A ConocoPhillips Co. oil tanker is responsible for a 1,000-gallon oil spill that tarnished more than 20 miles of Puget Sound shorelines, U.S. Coast Guard officials and the governor's office said today.
OLYMPIA, Wash. — A ConocoPhillips Co. oil tanker is responsible for a 1,000-gallon oil spill that tarnished more than 20 miles of Puget Sound shorelines, U.S. Coast Guard officials and the governor’s office said today.
In a statement, Gov. Gary Locke and Coast Guard Rear Adm. Jeffrey Garrett said state and federal lab tests showed that the tanker Polar Texas was the source of the October spill in Dalco Passage near Tacoma.
“We have a match, which makes us confident we know the source of the oil spill,” Locke said.
He added that state officials “appreciate that the company has been working with us to figure out the answers.”
Houston-based ConocoPhillips did not immediately return a call seeking comment.
The spill, reported early on Oct. 14, cost nearly $2 million to clean up. It left an oily slick as far south as the Tacoma Narrows and as far north as Eagle Harbor on Bainbridge Island.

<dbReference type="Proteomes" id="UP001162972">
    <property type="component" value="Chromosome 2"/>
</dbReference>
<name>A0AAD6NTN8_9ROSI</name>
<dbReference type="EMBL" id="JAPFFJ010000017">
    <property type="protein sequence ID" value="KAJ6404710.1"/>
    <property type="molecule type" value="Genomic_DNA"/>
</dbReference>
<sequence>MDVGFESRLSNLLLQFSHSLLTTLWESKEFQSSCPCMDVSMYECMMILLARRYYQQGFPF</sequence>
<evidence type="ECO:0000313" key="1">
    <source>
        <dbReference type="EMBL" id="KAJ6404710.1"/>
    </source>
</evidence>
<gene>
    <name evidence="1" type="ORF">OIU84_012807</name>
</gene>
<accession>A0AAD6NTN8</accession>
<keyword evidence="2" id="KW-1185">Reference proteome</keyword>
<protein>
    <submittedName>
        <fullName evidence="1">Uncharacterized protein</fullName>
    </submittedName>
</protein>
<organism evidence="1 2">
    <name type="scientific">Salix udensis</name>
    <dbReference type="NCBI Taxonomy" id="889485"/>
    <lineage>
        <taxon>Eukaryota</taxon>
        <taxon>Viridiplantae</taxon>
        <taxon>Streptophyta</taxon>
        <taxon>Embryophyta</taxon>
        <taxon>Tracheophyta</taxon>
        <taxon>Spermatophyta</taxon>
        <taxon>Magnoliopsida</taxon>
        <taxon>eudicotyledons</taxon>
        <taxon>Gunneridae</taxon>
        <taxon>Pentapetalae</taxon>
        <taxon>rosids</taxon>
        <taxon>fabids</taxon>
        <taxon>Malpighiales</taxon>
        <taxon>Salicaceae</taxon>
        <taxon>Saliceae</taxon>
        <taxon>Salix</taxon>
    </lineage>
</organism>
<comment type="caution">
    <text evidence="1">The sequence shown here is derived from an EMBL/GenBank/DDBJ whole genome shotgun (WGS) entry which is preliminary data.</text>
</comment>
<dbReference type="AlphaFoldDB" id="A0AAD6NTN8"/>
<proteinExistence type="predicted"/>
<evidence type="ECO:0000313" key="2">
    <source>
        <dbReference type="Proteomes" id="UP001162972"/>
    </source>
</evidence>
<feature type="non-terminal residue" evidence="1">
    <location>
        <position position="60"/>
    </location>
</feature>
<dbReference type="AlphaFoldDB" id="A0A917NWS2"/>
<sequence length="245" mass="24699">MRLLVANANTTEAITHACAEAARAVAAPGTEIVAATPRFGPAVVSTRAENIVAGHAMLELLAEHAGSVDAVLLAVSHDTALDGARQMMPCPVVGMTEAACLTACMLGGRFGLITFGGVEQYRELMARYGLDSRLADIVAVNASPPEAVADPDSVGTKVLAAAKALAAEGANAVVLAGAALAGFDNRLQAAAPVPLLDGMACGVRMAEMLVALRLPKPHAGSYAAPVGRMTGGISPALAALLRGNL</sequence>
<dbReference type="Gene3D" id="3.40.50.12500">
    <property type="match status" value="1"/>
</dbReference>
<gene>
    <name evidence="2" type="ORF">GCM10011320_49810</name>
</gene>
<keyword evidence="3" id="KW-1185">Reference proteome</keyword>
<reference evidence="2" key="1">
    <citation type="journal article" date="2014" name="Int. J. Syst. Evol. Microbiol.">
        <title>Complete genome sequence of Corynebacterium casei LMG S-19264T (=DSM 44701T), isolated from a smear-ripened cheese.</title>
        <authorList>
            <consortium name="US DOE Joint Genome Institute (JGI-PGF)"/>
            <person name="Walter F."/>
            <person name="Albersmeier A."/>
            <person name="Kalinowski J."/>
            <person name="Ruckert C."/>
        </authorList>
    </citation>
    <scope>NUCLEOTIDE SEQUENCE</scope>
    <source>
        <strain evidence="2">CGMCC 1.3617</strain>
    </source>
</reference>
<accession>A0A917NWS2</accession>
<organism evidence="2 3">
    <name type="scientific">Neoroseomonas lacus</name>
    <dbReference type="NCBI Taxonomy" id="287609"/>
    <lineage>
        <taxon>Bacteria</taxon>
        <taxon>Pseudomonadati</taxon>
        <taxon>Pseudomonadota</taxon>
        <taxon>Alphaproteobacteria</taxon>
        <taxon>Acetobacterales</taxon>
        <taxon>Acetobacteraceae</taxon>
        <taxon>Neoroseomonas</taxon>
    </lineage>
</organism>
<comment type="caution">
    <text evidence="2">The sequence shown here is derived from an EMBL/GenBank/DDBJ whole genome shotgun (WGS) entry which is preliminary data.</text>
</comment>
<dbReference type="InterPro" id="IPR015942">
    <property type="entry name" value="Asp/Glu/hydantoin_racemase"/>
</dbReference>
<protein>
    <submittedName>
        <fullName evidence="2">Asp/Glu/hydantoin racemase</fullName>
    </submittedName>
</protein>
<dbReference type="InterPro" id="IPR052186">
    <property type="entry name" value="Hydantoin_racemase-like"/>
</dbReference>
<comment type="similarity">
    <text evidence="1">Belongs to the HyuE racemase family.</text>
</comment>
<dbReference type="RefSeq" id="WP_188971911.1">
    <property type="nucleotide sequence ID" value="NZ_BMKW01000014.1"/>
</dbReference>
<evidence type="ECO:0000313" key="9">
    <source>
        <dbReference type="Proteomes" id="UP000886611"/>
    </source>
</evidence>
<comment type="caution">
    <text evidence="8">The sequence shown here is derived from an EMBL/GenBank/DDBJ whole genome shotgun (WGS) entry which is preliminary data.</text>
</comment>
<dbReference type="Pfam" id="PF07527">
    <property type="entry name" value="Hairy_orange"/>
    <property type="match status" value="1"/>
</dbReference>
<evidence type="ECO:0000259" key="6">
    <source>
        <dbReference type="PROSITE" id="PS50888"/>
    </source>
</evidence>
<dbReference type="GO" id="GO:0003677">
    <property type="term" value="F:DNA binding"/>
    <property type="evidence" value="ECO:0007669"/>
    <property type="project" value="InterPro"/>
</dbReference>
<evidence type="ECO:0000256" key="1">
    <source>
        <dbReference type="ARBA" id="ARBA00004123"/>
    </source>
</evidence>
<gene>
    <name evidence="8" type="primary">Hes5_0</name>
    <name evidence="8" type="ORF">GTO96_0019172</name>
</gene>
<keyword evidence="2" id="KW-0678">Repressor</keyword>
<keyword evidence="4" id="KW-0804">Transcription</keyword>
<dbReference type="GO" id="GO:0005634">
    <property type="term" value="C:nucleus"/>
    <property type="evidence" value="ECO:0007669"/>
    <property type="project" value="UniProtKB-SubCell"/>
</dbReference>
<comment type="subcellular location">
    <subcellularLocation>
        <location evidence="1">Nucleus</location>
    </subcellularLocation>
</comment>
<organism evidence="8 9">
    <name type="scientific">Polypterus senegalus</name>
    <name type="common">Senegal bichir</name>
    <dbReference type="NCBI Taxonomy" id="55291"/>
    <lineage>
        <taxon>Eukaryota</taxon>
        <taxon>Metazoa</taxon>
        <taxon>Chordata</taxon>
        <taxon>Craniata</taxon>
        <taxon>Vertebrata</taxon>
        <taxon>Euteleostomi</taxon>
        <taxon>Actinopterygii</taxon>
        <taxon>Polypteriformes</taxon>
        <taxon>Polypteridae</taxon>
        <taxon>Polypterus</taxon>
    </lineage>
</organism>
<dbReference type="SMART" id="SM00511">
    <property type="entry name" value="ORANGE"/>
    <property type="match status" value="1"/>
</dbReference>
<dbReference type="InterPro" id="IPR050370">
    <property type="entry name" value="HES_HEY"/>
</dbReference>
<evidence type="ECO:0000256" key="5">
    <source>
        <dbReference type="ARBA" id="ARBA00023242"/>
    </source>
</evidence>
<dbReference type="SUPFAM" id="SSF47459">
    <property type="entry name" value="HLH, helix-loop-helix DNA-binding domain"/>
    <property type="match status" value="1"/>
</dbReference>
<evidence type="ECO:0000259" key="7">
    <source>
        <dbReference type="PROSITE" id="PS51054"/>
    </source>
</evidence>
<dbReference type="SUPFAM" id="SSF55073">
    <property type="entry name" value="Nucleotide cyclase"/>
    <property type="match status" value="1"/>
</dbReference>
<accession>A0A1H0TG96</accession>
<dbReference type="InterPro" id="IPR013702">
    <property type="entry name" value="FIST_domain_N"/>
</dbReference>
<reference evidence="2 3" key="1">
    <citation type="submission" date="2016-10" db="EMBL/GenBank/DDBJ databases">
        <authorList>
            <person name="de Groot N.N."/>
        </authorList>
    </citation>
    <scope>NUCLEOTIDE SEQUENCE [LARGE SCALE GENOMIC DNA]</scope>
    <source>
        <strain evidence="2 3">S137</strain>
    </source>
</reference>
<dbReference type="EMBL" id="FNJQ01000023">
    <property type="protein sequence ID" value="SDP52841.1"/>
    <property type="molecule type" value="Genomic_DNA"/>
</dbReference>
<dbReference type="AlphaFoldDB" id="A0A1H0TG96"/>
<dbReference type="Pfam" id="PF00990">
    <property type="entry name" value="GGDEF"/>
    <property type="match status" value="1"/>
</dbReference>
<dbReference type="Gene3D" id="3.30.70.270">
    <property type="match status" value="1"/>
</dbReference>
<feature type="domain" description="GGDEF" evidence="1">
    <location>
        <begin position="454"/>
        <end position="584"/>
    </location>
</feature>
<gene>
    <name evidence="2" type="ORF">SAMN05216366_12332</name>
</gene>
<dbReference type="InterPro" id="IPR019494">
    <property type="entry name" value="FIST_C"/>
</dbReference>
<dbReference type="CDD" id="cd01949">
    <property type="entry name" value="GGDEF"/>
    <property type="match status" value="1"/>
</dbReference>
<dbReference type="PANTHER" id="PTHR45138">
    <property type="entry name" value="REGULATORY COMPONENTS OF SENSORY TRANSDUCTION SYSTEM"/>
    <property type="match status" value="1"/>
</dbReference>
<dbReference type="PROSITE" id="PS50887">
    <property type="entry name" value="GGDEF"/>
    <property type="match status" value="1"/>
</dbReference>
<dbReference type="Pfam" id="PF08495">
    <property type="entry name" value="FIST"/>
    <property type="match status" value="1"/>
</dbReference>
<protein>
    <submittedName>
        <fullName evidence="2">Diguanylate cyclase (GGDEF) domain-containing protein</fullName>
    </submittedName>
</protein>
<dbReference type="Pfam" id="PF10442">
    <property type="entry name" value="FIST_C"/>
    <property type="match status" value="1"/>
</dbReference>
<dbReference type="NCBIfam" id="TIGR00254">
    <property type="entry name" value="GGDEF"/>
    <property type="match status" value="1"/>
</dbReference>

Garrett and Locke established the 14-member Oil Spill Early Action Task Force to examine this spill and find ways to better respond to such spills in the future.
The 899-foot Polar Texas went into service in 1973 and also has been known as the Arco Texas and the Chevron Hawaii, the Seattle Post-Intelligencer reported, citing Coast Guard records. It was supposed to go out of service on Nov. 19, according to the records.
The tanker had six mostly minor oil spills from 1992 to 1999, the records show. It dumped more than 1,000 gallons of crude oil at the Tosco Refinery in Puget Sound in June 1999.
Overall, it’s been involved in more than 30 “marine casualties” over the past 12 years, including a collision, equipment failures and injured crew members.